The Best Job in the ArmyRoundup: Talking About History
tags: Civil War, food history, logistics
Carole Emberton is an associate professor of history at the University at Buffalo and the author of “Beyond Redemption: Race, Violence, and the American South after the Civil War.”
Although my great-great grandfather Edward Willis was an illiterate Union private from Kentucky, he performed one of the most important jobs in an army: driving a commissary wagon.
Although it may have seemed like an inglorious job, the duty entailed at least three distinct perks. First, it allowed Edward, or any footsore infantryman, to sit rather than walk. Second, it put him in proximity to the food when it came to mealtime, always the brightest part of a soldier’s day. Finally, Edward now could count himself as among the Army’s most invaluable troops.
Providing sustenance to tens of thousands of men was a staggering task. Napoleon believed that “an army marches on its stomach,” and it may have been equally true that the success of both the Union and Confederate war efforts rested squarely on the shoulders of each Army’s respective commissary department. As Americans recover from the gluttonous feast that has become Thanksgiving, we should take a moment to consider the role food played in the drama of the Civil War.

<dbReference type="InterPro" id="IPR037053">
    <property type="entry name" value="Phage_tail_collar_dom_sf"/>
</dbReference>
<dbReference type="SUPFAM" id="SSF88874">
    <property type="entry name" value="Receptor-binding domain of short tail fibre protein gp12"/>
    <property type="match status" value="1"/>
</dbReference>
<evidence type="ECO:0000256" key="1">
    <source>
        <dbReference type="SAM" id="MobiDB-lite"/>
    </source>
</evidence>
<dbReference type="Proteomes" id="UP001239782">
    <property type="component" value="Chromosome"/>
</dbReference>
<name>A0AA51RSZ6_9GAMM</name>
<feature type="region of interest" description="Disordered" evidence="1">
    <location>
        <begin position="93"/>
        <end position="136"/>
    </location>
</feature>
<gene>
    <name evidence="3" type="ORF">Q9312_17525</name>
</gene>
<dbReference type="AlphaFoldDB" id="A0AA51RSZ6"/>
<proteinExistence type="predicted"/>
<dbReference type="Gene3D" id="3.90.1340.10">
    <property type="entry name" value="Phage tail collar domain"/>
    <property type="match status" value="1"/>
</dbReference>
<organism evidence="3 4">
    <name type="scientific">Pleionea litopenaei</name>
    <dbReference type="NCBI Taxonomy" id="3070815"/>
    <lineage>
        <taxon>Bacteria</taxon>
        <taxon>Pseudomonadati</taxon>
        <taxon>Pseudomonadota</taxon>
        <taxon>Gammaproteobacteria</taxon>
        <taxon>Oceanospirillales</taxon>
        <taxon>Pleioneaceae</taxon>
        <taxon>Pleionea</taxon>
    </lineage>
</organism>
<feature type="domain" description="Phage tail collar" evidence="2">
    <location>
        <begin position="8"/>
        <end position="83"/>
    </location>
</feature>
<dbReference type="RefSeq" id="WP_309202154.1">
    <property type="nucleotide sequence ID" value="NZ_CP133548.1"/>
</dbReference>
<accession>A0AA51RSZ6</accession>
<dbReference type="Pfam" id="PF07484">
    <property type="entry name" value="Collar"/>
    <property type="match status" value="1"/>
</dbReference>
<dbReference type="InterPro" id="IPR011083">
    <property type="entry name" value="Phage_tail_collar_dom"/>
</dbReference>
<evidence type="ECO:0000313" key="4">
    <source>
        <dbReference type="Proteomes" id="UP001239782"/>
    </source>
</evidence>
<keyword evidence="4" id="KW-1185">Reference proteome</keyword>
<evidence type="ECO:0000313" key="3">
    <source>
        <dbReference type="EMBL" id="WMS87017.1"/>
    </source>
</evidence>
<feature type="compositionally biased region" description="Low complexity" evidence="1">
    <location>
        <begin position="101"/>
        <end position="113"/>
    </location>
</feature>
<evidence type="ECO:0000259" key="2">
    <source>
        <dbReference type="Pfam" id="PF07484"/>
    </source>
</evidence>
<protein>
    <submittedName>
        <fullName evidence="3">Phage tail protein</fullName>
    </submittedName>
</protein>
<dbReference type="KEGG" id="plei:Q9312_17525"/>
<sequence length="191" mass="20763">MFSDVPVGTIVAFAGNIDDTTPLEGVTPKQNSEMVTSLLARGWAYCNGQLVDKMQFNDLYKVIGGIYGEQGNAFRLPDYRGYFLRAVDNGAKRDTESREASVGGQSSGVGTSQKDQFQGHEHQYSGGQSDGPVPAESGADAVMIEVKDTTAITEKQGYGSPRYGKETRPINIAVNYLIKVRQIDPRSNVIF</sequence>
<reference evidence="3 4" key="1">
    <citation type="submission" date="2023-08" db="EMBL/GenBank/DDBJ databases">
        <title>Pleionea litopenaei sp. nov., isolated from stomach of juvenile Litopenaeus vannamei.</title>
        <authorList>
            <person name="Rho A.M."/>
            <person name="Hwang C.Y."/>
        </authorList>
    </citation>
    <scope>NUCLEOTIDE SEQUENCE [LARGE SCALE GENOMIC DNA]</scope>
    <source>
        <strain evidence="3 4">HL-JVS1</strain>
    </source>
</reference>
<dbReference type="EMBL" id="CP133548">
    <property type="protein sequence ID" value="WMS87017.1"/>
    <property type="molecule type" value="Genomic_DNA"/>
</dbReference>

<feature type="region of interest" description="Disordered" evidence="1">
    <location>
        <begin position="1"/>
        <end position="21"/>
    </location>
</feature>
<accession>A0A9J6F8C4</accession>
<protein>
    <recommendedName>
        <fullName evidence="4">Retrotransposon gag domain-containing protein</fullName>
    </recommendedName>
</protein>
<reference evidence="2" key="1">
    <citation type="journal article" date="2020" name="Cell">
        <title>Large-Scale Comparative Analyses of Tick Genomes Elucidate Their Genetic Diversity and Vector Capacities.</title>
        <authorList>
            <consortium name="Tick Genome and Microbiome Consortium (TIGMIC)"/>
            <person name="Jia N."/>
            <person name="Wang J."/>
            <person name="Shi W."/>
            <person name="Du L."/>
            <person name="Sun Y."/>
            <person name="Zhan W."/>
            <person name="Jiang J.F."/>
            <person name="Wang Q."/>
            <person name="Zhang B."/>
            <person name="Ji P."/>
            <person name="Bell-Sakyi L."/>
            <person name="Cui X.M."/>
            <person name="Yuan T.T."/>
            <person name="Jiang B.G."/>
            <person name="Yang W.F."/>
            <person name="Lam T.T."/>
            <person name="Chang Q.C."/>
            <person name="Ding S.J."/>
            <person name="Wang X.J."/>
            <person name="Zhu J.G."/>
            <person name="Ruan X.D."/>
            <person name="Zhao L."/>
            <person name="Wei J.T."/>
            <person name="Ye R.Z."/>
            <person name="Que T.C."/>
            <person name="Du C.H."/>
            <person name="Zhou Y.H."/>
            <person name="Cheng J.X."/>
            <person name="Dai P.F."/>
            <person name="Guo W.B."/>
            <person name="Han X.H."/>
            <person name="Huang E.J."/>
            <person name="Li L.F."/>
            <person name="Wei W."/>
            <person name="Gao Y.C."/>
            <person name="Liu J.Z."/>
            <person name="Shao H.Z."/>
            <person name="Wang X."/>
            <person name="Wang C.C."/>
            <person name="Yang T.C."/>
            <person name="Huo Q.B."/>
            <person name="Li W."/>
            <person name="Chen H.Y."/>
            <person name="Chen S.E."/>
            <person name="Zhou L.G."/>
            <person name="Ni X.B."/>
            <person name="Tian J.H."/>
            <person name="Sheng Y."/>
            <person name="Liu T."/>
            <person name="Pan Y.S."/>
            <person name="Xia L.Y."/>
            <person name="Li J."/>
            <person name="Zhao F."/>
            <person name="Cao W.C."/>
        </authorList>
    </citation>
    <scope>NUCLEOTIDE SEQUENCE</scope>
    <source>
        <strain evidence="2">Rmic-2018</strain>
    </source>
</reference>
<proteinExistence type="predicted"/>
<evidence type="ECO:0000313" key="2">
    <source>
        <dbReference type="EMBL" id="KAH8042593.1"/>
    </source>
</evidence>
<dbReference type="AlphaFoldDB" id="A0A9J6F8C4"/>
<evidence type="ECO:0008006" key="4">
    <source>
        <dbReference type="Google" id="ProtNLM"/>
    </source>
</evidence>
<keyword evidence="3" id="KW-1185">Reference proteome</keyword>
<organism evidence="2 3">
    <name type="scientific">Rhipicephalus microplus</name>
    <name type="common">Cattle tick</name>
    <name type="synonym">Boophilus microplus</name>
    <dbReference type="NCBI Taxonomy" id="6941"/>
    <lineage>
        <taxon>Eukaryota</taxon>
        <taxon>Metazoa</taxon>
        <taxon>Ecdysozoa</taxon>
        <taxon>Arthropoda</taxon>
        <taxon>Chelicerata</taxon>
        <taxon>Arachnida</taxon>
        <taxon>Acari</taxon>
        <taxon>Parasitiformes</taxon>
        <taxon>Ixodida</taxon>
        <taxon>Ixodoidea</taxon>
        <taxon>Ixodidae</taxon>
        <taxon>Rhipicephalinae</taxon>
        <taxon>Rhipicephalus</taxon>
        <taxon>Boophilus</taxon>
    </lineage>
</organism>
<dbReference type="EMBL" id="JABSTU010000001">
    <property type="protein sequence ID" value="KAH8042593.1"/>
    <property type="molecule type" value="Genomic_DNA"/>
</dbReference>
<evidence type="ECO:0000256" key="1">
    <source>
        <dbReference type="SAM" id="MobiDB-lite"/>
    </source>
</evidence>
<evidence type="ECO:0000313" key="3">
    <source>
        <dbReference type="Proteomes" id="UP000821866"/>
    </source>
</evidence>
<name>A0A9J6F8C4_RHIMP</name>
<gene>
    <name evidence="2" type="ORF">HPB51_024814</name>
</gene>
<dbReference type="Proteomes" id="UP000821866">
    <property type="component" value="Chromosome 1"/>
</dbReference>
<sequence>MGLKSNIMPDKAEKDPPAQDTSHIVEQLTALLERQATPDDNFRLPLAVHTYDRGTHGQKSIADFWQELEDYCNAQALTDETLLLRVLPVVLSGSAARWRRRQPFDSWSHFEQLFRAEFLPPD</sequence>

The Union Army’s institutional structure for feeding itself reflected the best and worst of 19th-century military bureaucracy. While the Quartermaster Department tended to matters of transportation, clothing and ammunition, a separate department, the Commissary, focused almost exclusively on the procurement and distribution of “subsistence”: food and other daily necessities, like soap and candles....
comments powered by Disqus
- New findings from Penn Slavery Project show how U. benefitted financially from enslaved labor
- Is it anti-Semitic for President Trump to call Chuck Todd ‘sleepy eyes’?
- Human Evolution: Walking Upright Evolved at Least 3.6 Million Years Ago—Long Before Modern Humans Appeared
- Why a primary challenge to Trump is likely to fail
- Smog and Disasters Spurred the Laws Trump Wants to Undo
- Feds charge controversial Kent State University professor Julio Pino with lying to FBI
- New Yorker publishes profile of H.R. McMaster just weeks after Trump fires him
- Dartmouth historian Matthew J. Garcia says conservative partisans in Arizona have taken over a civics school he once ran
- Berkeley’s Carolyn Merchant explains what ecofeminism is
- University of Southern California's David Kang says Korea is the only place on earth where the Cold War continues